The Victorian Government has announced a redress scheme for members of the Stolen Generations to address the trauma inflicted from a time when families were forcibly torn apart.

The first of its kind, Premier Daniel Andrews and Minister for Aboriginal Affairs Gavin Jennings announced a $10 million investment last week into developing a scheme that will directly benefit Stolen Generations members and their families.

A redress scheme was a significant item raised at the first meeting of the First Peoples’ Assembly of Victoria, a group of Aboriginal Victorians elected by the state to establish a Treaty framework.

Although no concrete decisions have been made on what the scheme will look like, the Andrews Government has said it is committed to investigating a range of redress options, including:

  • Redress payments
  • Counselling support
  • A funeral or memorial fund
  • Helping members to tell their stories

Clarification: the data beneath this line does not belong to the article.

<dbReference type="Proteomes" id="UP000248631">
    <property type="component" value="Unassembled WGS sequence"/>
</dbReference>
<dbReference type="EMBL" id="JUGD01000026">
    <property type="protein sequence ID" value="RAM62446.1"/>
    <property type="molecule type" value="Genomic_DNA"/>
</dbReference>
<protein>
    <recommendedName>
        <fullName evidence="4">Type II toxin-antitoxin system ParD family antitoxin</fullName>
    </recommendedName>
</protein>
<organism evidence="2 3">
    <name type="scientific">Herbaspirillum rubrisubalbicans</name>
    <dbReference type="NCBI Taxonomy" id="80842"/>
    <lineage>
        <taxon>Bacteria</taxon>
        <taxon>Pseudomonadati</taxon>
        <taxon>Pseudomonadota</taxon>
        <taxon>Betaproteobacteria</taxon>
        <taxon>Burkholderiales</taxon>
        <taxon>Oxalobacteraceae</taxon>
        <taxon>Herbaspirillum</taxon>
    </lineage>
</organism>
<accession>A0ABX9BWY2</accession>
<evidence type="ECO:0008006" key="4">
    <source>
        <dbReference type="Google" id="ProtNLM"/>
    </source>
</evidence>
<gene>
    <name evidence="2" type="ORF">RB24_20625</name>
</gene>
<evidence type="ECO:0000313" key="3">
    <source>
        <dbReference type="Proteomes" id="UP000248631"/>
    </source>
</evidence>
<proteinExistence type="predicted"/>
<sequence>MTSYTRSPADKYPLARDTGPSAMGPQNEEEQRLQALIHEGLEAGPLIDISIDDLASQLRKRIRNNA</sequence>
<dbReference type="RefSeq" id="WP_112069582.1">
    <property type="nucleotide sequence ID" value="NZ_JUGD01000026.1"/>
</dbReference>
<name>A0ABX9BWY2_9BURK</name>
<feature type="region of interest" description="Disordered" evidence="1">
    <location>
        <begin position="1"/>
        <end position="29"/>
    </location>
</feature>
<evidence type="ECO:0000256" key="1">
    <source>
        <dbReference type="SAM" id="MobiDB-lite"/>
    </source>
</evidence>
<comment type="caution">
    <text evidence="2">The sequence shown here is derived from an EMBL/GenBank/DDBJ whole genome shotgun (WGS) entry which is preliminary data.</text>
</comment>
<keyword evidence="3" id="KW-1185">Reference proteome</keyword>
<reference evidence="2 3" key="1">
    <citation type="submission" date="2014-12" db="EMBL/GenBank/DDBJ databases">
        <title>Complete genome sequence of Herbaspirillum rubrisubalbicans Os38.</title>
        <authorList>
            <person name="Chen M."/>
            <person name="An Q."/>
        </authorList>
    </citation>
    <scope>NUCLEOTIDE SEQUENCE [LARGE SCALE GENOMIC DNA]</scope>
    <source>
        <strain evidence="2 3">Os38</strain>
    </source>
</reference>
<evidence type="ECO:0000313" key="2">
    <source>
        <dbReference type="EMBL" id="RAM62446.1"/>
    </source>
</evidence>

• Ensuring support during the redress application process.

“We say sorry, but the words are not enough – redress is about tangible support for people who are still suffering, many years on from this horrific policy,” Premier Andrews said.

According to the Australian Institute of Health and Welfare (AIHW), members of the Stolen Generations aged 50 and over suffer disproportionate rates of health, social and economic disadvantage.

They are almost three times as likely to be reliant on welfare as a main income source and twice as likely as non-members to have poor health.

The Victorian Premier said his Government will be guided by the voices of Stolen Generations members as they “take action to right these wrongs”.

Minister Jennings also said the scheme was about giving members the “recognition, respect and support they deserve”.

The Victorian Equal Opportunity and Human Rights Commission has voiced its support for the scheme, saying it’s a “crucial step towards righting past wrongs”.

“Truth and justice are the founding principles of any successful redress scheme. This scheme must prioritise healing and empower those affected to shape the form of redress they receive,” said Commissioner Kristen Hilton.

The redress scheme will sit parallel with other Stolen Generations initiatives, including the Koorie Family History Service and Connecting Home Limited.

Initial consultations are to be undertaken this year, with the scheme aiming to begin in 2021.

By Hannah Cross